Hurrah for those brave individuals across the water who are planning to become involved in a mass “overdose” involving homeopathic remedies this week. Doubtless some suicide patient groups will be up in arms about this eye-catching campaign but we love its powerfully subtle messaging.
Readers with an eye on trends will know that there has been rep force carnage in the United States lately. The reasons for this are alarmingly familiar - physicians' weariness with sales calls combined with the sheer overabundance of reps detailing each drug makers' various products. Worse still, American medical schools and teaching hospitals have begun unveiling restrictive new rules for pharma rep visits. It has all meant there is a growing appetite for solutions and new strategies.
Don’t tell your kids but Nemo could soon be on his way to the lab. Or one of his equally colourful pals at least. Harvard researchers have that zebrafish offer an economical and efficient animal model to test new compounds for sleep therapy. The first job they are (ahem) lined up for is to take a lead role in the development of new drugs for the €5 billion market, replacing traditional drug-screening methodologies.
I hate my washing machine. It’s reliable, boasts a worthy energy rating and is excellent for cleaning clothes. But no-one at the shop told me this little appliance would spend its entire life nagging me to empty it at the end of every cycle. It doesn’t help that its escalating reminder is one of the most annoying high-pitched beeps known to man. Forgive me then if I roll my eyes skyward as I deliver news that researchers in the US are now testing nagging pill bottles. The ‘GlowCap’ (pictured) is a high-tech top that fits on to a standard pill container and emits a pulsing orange light when it’s time to take your medicine. That’s clever enough, but what happens if you ignore that reminder is pretty astonishing.
Where have Irish companies been going to source new staff? The answer, of course, is other pharma companies. A witty consultant once observed two rival product managers becoming over-friendly in a social setting at a US cardiology event some years back and coined the phrase ‘medical inter-pollination’. And such trans-company attractions hold true in the employment setting as well. But at least Ireland’s not alone in what some might argue is a rather lazy and unimaginative approach to sourcing new talent. A very recent survey in the US found that 91 per cent of companies there would target other pharma company employees when seeking new staff – in this instance, medical sales reps. More than 83 per cent of responders valued pharma sales experience more than interpersonal skills or business acumen.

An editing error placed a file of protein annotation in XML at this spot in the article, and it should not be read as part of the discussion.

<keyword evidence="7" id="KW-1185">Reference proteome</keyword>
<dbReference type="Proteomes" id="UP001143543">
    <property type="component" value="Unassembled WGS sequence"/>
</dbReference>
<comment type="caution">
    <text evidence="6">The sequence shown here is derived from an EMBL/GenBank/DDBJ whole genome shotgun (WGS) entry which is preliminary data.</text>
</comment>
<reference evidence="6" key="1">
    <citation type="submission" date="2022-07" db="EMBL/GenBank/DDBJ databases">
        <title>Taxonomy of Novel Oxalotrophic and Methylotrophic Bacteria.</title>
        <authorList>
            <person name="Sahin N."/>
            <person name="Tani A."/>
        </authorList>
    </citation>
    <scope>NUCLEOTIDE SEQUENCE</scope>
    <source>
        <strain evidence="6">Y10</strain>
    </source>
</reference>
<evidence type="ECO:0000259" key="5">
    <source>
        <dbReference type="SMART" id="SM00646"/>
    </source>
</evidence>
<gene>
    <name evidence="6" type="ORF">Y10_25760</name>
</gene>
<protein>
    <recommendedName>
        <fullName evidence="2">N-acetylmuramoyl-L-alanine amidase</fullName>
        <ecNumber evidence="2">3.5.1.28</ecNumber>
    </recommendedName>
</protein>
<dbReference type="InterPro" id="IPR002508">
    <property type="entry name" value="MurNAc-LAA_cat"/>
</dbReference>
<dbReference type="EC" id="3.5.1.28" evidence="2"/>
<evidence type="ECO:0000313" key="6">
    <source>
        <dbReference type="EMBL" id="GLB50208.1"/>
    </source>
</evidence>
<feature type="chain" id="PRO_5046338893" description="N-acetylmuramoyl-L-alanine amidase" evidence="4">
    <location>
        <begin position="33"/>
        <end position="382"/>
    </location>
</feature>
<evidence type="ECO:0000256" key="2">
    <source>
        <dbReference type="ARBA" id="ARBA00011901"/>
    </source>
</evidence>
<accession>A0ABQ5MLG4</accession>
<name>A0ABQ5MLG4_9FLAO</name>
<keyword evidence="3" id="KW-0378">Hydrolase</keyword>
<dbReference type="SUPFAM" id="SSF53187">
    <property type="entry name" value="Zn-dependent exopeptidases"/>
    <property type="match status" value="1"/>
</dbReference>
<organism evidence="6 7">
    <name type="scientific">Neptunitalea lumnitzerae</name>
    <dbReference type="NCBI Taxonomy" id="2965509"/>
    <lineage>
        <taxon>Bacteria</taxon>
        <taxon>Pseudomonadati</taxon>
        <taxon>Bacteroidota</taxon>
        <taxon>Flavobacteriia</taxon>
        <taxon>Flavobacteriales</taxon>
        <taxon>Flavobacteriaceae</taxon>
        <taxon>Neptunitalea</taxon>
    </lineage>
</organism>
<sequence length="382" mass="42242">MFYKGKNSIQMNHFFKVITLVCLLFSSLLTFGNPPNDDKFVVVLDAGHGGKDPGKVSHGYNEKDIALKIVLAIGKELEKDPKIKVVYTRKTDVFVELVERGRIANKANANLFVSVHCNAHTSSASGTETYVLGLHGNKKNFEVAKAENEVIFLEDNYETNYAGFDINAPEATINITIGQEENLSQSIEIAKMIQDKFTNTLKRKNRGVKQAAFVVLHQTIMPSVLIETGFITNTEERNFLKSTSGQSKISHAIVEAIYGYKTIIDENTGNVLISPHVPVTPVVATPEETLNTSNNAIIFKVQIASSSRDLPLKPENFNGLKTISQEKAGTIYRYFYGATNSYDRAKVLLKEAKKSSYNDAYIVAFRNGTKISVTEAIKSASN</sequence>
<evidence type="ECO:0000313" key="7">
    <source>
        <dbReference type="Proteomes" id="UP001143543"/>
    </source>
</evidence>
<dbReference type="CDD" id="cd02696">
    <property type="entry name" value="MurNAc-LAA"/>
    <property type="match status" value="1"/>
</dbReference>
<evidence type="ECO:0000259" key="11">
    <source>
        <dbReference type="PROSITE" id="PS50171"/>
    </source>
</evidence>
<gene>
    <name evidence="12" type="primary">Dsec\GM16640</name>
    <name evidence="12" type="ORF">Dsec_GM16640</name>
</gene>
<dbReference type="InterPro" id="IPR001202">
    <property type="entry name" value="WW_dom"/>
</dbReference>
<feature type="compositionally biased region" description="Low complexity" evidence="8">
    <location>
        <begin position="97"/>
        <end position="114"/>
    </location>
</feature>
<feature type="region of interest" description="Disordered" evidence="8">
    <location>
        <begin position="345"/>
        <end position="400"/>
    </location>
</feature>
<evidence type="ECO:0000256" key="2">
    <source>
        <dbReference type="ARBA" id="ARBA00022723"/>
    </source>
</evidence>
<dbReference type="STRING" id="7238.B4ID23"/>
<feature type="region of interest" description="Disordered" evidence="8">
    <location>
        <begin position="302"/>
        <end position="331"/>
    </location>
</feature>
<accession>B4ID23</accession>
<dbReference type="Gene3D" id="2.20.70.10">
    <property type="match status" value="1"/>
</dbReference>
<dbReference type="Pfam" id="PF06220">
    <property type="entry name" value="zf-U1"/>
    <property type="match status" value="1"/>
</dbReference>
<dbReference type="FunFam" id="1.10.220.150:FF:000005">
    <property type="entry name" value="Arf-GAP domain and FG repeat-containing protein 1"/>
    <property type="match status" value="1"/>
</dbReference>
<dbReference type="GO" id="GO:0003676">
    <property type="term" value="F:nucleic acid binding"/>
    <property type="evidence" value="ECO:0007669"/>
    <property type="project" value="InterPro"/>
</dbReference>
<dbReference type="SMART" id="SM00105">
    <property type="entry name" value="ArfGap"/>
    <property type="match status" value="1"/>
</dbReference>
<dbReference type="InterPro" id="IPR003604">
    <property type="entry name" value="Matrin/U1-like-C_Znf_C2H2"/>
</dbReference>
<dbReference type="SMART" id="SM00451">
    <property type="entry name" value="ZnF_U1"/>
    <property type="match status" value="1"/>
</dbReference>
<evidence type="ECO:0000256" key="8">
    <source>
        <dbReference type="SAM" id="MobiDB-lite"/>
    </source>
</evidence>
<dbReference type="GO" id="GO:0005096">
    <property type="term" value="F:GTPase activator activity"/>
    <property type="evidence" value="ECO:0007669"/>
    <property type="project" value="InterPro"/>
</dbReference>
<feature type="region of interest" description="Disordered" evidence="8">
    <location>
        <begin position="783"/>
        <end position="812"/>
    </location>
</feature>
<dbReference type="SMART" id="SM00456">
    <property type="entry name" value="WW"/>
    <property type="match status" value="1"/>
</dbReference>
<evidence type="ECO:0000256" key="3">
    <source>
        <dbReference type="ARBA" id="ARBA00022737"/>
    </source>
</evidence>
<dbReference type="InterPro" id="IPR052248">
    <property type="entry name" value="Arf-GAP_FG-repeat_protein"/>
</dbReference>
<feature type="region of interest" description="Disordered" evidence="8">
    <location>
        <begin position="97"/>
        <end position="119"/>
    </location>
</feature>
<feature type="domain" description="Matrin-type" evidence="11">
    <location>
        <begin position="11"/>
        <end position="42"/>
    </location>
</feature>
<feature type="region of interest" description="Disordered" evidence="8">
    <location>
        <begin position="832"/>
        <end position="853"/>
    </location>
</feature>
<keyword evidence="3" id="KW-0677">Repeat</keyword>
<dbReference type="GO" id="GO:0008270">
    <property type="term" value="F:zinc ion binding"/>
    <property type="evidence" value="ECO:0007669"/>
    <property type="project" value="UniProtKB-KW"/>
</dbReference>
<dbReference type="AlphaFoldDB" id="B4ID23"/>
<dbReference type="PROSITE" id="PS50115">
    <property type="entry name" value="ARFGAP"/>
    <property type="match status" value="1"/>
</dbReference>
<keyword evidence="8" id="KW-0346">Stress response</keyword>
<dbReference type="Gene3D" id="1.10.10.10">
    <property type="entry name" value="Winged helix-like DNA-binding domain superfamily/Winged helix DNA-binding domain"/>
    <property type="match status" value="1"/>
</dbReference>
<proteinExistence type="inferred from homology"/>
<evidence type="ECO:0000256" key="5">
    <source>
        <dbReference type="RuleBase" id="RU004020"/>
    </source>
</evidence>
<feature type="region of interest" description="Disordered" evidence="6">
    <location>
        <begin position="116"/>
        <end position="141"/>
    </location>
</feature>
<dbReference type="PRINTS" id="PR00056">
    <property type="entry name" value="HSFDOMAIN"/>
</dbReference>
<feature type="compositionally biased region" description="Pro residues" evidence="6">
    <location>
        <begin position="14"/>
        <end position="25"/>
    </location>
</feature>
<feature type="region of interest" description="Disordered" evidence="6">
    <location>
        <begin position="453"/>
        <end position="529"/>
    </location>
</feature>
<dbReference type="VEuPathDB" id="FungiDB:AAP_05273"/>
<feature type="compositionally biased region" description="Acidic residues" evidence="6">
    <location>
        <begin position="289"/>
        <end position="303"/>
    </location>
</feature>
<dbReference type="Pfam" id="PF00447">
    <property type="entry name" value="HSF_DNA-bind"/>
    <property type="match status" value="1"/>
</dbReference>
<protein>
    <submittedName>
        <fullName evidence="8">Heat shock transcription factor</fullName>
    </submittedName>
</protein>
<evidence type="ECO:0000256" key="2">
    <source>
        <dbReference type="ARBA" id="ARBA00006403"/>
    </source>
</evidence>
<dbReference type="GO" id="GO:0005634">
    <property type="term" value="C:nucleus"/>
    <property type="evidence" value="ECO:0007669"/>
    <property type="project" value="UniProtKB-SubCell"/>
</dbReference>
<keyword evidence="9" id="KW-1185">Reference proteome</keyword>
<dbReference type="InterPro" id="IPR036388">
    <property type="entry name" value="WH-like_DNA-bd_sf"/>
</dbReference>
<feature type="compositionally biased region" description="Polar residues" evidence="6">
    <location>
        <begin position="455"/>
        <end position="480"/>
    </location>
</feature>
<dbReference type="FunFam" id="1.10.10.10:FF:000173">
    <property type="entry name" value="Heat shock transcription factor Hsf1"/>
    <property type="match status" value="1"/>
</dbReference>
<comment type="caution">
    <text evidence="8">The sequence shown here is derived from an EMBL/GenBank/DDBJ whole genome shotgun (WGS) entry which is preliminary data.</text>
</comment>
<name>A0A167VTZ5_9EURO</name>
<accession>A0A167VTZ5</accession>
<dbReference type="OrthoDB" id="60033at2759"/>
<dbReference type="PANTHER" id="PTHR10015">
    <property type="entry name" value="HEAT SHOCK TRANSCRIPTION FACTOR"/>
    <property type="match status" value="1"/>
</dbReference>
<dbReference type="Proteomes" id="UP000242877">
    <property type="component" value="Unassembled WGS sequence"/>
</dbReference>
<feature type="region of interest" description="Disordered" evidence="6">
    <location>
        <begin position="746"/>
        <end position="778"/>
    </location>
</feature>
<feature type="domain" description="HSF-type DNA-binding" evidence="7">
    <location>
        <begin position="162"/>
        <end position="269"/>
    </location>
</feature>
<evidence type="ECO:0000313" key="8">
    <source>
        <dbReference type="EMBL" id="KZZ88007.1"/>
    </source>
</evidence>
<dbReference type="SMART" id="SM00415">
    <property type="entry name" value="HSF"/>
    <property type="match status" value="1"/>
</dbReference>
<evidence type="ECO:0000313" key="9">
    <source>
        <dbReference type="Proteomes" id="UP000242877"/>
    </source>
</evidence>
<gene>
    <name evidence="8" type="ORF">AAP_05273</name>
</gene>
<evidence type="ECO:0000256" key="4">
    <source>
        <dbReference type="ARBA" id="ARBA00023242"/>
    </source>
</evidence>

The mediacontact.ie website informs me that TG4 programme, Feirm Factor, is back for a second series. The reality show aims to track down Ireland's top farmer. Hosted by Maura Derrane, the programme will pit 15 of Ireland's most talented farmers against one another to see who is an outstanding factor in this field (groan) of employment. I’m told it’s like the X-Factor meets One Man and his Dog, mashing the well worn formats of reality TV into a farm yard setting. The prize is a Range Rover, although the winner should be advised he may have to sell the lower field to pay its annual motor tax and fuel bills.
I’m sure readers will be aware that Irish pharma companies have been busily filling senior market access posts. The task facing recent appointments is certainly challenging and anyone currently struggling to get to grips with who influences who in the Irish health services certainly has my sympathy. Pinpointing key decision makers has always been extremely difficult, particularly so when official structures are constantly shifting. Of course, it could be worse – you could be in working on market access in Russia.
The problems associated with hospital waiting lists are certain to become ever more acute as our economy continues its winding journey down the financial toilet. Only the Greeks appear to be in worse shape, which I’m honest enough to admit is at least some comfort. A recent study by Transparency International cast light on how some Greeks deal with getting a loved one much-needed treatment. They bribe their way in.
Ok, let’s talk about a harsh truth. Dozens of surveys (and quite a few films) have consistently indicated that the pharma sector is not widely trusted by the general public. Several factors are at play here – think Vioxx, Primetime investigations that showing doctors at rugby matches in France, regular drug withdrawals on safety grounds and widely held misgivings about large companies and the pursuit of profit within the realm of an individual’s health. That said, dubbing the sector ‘Big Pharma’ always hit a discordant note with this writer. After all, the only other business to get such a sobriquet is Big Tobacco. Their products give people cancer, and death. Pharma’s products fight cancer and save lives. Odd bedfellows, no?
Hospital managers have been guarding their drug budgets with the tenacity of pit-bulls of late, much to the woe of some patients seeking certain treatments. It’s a shame they aren’t quite as motivated on trimming back other expenditure – such as reducing staff sick day bills and increasing productivity – but them’s the breaks.
Under-pressure hospitals in the UK have come up with an intriguing funding solution that, thankfully, we’re likely to be spared. Companies in Ireland have long been battling the problem of cheap parallel imports but I’ll bet you never thought that institutions such as The Royal Surrey County Hospital were among those involved in the trade?